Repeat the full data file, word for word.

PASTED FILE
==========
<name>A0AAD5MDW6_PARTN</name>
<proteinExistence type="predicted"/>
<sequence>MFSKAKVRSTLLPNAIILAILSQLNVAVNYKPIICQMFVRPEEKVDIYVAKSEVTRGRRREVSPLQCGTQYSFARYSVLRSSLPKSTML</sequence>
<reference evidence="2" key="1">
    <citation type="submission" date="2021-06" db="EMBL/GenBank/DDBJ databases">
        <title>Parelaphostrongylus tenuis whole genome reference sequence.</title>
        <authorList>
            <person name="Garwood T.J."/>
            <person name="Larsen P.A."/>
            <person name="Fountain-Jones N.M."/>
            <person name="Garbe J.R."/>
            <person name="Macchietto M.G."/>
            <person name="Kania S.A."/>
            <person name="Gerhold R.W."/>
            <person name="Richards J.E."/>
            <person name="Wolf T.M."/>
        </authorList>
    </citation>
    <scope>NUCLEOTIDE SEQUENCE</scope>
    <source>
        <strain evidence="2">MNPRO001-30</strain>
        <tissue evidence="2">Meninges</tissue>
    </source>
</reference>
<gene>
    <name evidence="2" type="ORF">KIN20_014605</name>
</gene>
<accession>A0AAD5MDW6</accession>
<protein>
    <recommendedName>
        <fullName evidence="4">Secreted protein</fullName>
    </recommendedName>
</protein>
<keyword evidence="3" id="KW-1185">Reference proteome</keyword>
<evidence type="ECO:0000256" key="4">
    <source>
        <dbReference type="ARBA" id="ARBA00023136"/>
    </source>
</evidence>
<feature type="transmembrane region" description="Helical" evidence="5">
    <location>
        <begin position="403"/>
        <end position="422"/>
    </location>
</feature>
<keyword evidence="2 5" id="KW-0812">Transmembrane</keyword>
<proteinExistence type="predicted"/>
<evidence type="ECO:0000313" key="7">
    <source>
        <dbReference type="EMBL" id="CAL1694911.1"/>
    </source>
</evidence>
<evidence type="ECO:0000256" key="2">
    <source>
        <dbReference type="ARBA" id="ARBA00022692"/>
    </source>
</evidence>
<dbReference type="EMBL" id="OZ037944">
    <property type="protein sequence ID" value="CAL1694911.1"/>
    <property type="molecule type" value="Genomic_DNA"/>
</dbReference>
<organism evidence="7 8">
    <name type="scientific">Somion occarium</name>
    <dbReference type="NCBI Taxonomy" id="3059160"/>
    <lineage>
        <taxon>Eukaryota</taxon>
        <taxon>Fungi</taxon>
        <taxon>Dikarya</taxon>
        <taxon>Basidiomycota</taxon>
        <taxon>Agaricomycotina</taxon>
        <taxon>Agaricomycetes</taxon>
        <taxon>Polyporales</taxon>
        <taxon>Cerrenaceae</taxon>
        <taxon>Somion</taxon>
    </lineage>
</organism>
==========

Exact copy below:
<name>A0AAD5MDW6_PARTN</name>
<proteinExistence type="predicted"/>
<sequence>MFSKAKVRSTLLPNAIILAILSQLNVAVNYKPIICQMFVRPEEKVDIYVAKSEVTRGRRREVSPLQCGTQYSFARYSVLRSSLPKSTML</sequence>
<reference evidence="2" key="1">
    <citation type="submission" date="2021-06" db="EMBL/GenBank/DDBJ databases">
        <title>Parelaphostrongylus tenuis whole genome reference sequence.</title>
        <authorList>
            <person name="Garwood T.J."/>
            <person name="Larsen P.A."/>
            <person name="Fountain-Jones N.M."/>
            <person name="Garbe J.R."/>
            <person name="Macchietto M.G."/>
            <person name="Kania S.A."/>
            <person name="Gerhold R.W."/>
            <person name="Richards J.E."/>
            <person name="Wolf T.M."/>
        </authorList>
    </citation>
    <scope>NUCLEOTIDE SEQUENCE</scope>
    <source>
        <strain evidence="2">MNPRO001-30</strain>
        <tissue evidence="2">Meninges</tissue>
    </source>
</reference>
<gene>
    <name evidence="2" type="ORF">KIN20_014605</name>
</gene>
<accession>A0AAD5MDW6</accession>
<protein>
    <recommendedName>
        <fullName evidence="4">Secreted protein</fullName>
    </recommendedName>
</protein>
<keyword evidence="3" id="KW-1185">Reference proteome</keyword>
<evidence type="ECO:0000256" key="4">
    <source>
        <dbReference type="ARBA" id="ARBA00023136"/>
    </source>
</evidence>
<feature type="transmembrane region" description="Helical" evidence="5">
    <location>
        <begin position="403"/>
        <end position="422"/>
    </location>
</feature>
<keyword evidence="2 5" id="KW-0812">Transmembrane</keyword>
<proteinExistence type="predicted"/>
<evidence type="ECO:0000313" key="7">
    <source>
        <dbReference type="EMBL" id="CAL1694911.1"/>
    </source>
</evidence>
<evidence type="ECO:0000256" key="2">
    <source>
        <dbReference type="ARBA" id="ARBA00022692"/>
    </source>
</evidence>
<dbReference type="EMBL" id="OZ037944">
    <property type="protein sequence ID" value="CAL1694911.1"/>
    <property type="molecule type" value="Genomic_DNA"/>
</dbReference>
<organism evidence="7 8">
    <name type="scientific">Somion occarium</name>
    <dbReference type="NCBI Taxonomy" id="3059160"/>
    <lineage>
        <taxon>Eukaryota</taxon>
        <taxon>Fungi</taxon>
        <taxon>Dikarya</taxon>
        <taxon>Basidiomycota</taxon>
        <taxon>Agaricomycotina</taxon>
        <taxon>Agaricomycetes</taxon>
        <taxon>Polyporales</taxon>
        <taxon>Cerrenaceae</taxon>
        <taxon>Somion</taxon>
    </lineage>
</organism>